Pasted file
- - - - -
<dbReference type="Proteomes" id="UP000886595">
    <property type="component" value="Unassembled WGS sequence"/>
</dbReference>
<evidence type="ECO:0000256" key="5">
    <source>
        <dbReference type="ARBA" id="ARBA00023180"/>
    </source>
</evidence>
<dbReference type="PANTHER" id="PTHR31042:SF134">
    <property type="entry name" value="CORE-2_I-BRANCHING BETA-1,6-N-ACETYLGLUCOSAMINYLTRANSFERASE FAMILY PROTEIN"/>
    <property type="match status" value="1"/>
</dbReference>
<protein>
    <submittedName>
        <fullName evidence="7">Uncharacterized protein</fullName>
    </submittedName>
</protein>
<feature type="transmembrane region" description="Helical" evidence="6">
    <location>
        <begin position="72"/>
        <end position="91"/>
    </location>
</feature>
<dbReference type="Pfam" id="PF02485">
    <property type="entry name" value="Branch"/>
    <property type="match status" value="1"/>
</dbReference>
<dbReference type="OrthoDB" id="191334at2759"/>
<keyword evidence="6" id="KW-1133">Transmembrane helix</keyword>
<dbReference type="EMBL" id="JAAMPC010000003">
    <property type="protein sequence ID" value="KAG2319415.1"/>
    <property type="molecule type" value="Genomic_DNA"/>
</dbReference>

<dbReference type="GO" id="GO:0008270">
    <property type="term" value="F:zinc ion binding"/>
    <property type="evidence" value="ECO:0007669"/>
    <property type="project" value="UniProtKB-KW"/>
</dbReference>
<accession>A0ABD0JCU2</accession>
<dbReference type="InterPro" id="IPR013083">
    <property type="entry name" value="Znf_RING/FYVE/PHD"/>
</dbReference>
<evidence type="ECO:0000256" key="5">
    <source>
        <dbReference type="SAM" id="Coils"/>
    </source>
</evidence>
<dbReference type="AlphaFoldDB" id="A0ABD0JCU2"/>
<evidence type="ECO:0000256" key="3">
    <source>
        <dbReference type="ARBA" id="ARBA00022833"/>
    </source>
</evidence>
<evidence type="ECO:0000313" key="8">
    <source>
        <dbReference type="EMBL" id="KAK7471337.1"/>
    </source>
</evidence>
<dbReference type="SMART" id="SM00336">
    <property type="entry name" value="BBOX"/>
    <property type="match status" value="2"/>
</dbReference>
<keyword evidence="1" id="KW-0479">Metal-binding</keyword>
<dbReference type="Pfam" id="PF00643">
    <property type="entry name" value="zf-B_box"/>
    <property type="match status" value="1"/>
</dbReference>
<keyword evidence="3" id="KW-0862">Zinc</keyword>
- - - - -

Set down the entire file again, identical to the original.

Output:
<dbReference type="Proteomes" id="UP000886595">
    <property type="component" value="Unassembled WGS sequence"/>
</dbReference>
<evidence type="ECO:0000256" key="5">
    <source>
        <dbReference type="ARBA" id="ARBA00023180"/>
    </source>
</evidence>
<dbReference type="PANTHER" id="PTHR31042:SF134">
    <property type="entry name" value="CORE-2_I-BRANCHING BETA-1,6-N-ACETYLGLUCOSAMINYLTRANSFERASE FAMILY PROTEIN"/>
    <property type="match status" value="1"/>
</dbReference>
<protein>
    <submittedName>
        <fullName evidence="7">Uncharacterized protein</fullName>
    </submittedName>
</protein>
<feature type="transmembrane region" description="Helical" evidence="6">
    <location>
        <begin position="72"/>
        <end position="91"/>
    </location>
</feature>
<dbReference type="Pfam" id="PF02485">
    <property type="entry name" value="Branch"/>
    <property type="match status" value="1"/>
</dbReference>
<dbReference type="OrthoDB" id="191334at2759"/>
<keyword evidence="6" id="KW-1133">Transmembrane helix</keyword>
<dbReference type="EMBL" id="JAAMPC010000003">
    <property type="protein sequence ID" value="KAG2319415.1"/>
    <property type="molecule type" value="Genomic_DNA"/>
</dbReference>

<dbReference type="GO" id="GO:0008270">
    <property type="term" value="F:zinc ion binding"/>
    <property type="evidence" value="ECO:0007669"/>
    <property type="project" value="UniProtKB-KW"/>
</dbReference>
<accession>A0ABD0JCU2</accession>
<dbReference type="InterPro" id="IPR013083">
    <property type="entry name" value="Znf_RING/FYVE/PHD"/>
</dbReference>
<evidence type="ECO:0000256" key="5">
    <source>
        <dbReference type="SAM" id="Coils"/>
    </source>
</evidence>
<dbReference type="AlphaFoldDB" id="A0ABD0JCU2"/>
<evidence type="ECO:0000256" key="3">
    <source>
        <dbReference type="ARBA" id="ARBA00022833"/>
    </source>
</evidence>
<evidence type="ECO:0000313" key="8">
    <source>
        <dbReference type="EMBL" id="KAK7471337.1"/>
    </source>
</evidence>
<dbReference type="SMART" id="SM00336">
    <property type="entry name" value="BBOX"/>
    <property type="match status" value="2"/>
</dbReference>
<keyword evidence="1" id="KW-0479">Metal-binding</keyword>
<dbReference type="Pfam" id="PF00643">
    <property type="entry name" value="zf-B_box"/>
    <property type="match status" value="1"/>
</dbReference>
<keyword evidence="3" id="KW-0862">Zinc</keyword>